Home
The Department of Biomedicine

BBB seminar: Justin E. Molloy

Unpicking molecular machines using optical and magnetic tweezers

Justin E. Molloy
The Francis Crick Institute, London, UK

Molecular machines are biological macromolecules that convert chemical energy into mechanical work. The source of chemical energy usually derives from the hydrolysis of adenosine triphosphate (ATP) to ADP and inorganic phosphate. Each round of ATP hydrolysis releases the equivalent of 100pN.nm of mechanical work (-60kJ/mol). Since the size of a molecular machine is on the nanometre length-scale the forces they generate are in the range of a few picoNewtons. Several physical techniques have been developed in order to measure these small forces and movements and study individual molecules while they are at work. In this talk, I will discuss some of the experimental work that we have done using various optically-based techniques in order to understand how myosin motors walk along actin filaments and DNA processing enzymes bind and cut DNA.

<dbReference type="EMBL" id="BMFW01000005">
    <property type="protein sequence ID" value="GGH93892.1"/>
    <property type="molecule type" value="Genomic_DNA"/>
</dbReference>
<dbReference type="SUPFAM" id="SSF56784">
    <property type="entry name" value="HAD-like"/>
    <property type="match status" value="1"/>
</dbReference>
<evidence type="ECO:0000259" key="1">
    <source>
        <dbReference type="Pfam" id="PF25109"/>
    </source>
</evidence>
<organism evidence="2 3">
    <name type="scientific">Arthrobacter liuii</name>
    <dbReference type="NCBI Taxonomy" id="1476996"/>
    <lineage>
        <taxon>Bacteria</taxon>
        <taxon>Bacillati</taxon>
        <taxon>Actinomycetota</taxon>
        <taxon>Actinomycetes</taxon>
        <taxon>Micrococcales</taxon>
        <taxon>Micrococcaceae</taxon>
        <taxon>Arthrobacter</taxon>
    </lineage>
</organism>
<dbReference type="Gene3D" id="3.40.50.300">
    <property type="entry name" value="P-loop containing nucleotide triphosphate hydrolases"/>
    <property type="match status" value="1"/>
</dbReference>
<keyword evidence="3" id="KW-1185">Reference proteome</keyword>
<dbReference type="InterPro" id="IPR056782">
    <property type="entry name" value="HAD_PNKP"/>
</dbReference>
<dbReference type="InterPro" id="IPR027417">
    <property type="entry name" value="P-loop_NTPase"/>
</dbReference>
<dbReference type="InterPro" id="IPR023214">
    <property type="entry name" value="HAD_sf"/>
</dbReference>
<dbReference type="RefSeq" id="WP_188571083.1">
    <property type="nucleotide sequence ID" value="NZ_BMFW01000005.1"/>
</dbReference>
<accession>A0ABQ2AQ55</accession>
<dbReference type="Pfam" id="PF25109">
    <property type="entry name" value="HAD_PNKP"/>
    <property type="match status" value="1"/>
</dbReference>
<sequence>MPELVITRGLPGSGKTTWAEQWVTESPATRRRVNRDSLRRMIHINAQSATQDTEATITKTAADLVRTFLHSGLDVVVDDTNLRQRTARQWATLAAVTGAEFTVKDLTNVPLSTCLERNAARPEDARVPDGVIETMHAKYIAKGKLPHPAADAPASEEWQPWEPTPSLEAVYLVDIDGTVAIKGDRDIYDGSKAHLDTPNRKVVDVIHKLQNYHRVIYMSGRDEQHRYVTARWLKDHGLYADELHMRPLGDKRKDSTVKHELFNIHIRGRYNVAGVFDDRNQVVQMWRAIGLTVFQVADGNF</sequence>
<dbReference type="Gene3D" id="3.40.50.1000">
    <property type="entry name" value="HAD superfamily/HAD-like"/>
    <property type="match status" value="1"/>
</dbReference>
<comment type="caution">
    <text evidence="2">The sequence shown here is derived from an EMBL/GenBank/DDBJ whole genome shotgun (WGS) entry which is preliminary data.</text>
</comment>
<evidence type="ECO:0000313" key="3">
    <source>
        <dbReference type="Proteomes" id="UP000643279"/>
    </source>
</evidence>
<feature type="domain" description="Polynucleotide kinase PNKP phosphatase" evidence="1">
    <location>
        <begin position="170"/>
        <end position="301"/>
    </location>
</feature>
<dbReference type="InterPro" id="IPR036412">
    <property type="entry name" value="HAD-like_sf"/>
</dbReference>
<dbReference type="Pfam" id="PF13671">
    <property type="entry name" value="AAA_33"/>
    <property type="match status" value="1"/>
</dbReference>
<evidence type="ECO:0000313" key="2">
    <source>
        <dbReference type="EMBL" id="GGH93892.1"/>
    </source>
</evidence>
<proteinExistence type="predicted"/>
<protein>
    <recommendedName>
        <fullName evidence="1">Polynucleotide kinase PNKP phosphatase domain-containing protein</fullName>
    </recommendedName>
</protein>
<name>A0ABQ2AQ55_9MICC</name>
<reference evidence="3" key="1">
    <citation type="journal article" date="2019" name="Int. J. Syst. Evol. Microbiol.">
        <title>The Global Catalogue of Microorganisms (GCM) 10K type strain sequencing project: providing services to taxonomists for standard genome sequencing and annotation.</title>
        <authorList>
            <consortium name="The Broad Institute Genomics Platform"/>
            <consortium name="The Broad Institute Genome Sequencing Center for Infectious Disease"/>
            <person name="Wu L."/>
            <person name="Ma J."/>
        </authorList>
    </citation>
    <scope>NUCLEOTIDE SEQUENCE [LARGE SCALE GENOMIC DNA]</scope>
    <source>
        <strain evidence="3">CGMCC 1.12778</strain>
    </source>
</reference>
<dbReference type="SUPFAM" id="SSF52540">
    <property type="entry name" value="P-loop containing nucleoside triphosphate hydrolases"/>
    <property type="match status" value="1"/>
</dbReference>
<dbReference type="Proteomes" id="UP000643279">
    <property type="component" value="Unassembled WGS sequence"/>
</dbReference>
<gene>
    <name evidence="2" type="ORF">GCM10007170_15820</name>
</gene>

Chairperson: Inari Kursula, Department of Biomedicine